Ray Lewis' interview with former Baltimore Ravens teammate Shannon Sharpe provided one of the few intriguing moments of the first few hours of CBS' pregame show.
Sharpe asked Lewis what he would say to the families of the two men killed in Atlanta after the Super Bowl in 2000. Lewis pleaded guilty to obstruction of justice after that incident. The families have spoken out in the last month including a story in USA Today about Lewis being celebrated for what he has done in the NFL.
Lewis' comments aren't likely to make the families feel much better.
"It’s simple," Lewis said when Sharpe asked him what he would say to the families.
"God has never made a mistake. That’s just who He is, you see. And if our system – it’s the sad thing about our system – if our system took the time to really investigate what happened 13 years ago, maybe they would have got to the bottom line truth. But the saddest thing ever was that a man looked me in my face and told me, ‘We know you didn’t do this, but you’re going down for it anyway.’ To the family, if you knew, if you really knew the way God works, he don’t use people who commits anything like that for His glory. No way. It’s the total opposite."
If Sharpe asked any foll0w-up questions about what Lewis did know about what happened, or who told him he was "going down for it," they weren't shown. The next question was Sharpe asking about a financial settlement Lewis reached with the families.
"The one thing I said that, because my name was used the wrong way, money is the last thing I’m worried about, but if money will help those kids out – and not just those kids but any kid I can help, any family I can support, I’ll support," Lewis said to Sharpe. "So don’t just take that family and say I gave money to that family, because I’ve given money to thousands of families time and time again, just to find a different way to help somebody through a rough time."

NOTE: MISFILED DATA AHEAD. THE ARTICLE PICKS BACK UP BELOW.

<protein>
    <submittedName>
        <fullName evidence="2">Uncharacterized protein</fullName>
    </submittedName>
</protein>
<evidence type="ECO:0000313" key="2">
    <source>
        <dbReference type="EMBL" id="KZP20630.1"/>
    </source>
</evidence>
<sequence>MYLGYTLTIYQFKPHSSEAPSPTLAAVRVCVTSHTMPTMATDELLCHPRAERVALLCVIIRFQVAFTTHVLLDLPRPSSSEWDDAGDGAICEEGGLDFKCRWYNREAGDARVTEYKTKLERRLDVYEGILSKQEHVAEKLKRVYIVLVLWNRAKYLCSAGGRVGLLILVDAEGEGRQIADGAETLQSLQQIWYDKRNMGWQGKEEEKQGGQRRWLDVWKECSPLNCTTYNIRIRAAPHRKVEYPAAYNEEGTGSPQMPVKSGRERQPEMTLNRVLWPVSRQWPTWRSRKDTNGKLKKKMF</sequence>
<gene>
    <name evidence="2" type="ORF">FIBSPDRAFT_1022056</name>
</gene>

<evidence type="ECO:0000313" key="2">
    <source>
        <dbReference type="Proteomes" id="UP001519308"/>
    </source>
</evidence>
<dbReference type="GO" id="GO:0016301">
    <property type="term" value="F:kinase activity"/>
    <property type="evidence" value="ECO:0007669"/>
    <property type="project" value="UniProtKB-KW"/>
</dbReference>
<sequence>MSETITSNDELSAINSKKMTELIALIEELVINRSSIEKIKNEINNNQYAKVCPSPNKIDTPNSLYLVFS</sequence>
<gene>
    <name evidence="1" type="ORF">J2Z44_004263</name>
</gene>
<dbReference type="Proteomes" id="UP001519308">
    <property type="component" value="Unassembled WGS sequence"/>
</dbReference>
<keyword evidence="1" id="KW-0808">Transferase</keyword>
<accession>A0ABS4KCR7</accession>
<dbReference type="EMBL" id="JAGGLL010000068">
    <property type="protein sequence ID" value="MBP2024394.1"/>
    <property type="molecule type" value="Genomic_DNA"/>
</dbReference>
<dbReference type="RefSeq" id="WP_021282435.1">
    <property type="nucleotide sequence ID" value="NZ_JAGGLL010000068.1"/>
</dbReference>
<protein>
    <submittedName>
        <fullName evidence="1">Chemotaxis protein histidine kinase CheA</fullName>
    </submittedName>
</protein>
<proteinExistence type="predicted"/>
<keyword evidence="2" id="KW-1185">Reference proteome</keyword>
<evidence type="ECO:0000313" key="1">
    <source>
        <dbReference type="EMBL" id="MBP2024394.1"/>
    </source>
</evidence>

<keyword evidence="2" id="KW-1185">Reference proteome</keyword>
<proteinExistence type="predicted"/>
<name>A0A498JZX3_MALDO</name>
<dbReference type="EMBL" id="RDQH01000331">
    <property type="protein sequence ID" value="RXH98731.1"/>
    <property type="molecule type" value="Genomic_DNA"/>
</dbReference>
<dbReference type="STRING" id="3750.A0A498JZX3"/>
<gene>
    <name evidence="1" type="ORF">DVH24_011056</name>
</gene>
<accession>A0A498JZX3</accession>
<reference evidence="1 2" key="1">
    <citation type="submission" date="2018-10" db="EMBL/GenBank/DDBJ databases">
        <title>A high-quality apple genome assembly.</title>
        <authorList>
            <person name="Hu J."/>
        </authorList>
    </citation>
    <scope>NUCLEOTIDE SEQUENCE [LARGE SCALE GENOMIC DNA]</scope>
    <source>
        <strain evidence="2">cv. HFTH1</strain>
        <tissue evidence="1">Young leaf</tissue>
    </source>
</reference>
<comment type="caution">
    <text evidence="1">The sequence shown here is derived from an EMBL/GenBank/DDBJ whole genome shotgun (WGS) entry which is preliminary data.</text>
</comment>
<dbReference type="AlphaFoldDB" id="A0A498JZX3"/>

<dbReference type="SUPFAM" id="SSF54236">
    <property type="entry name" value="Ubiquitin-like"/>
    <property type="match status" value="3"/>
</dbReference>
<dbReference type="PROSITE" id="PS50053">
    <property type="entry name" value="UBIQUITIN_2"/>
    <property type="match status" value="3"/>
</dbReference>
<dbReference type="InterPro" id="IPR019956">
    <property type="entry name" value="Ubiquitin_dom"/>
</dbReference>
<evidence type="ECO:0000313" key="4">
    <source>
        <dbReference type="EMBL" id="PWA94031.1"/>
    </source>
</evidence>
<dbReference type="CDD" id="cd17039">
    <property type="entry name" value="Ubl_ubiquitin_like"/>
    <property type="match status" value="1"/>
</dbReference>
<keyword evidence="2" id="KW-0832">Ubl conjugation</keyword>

It's easy to wonder if Lewis sees a difference between paying the families of two slain men as opposed to helping out other families in need, but if Sharpe pressed him, that wasn't shown either. But credit Sharpe for bringing up the issue in the first place. Lewis didn't want to talk about the issue at media day on Tuesday.
Also credit CBS analyst Boomer Esiason for bringing up what wasn't said in the interview. Esiason mentioned Lewis' "complex legacy" and was challenged by Sharpe on set to clarify what that meant.
"He was involved in a double murder and I’m not so sure he gave us all the answers we were looking for," Esiason said. "He knows what went on there. He can obviously just come out and say it. He doesn’t want to say it. He paid off the families – I get all that, that’s fine. But that doesn’t take away from who he is as a football player. I appreciate you going down there and asking him that direct question. I'm not so sure I buy the answer."
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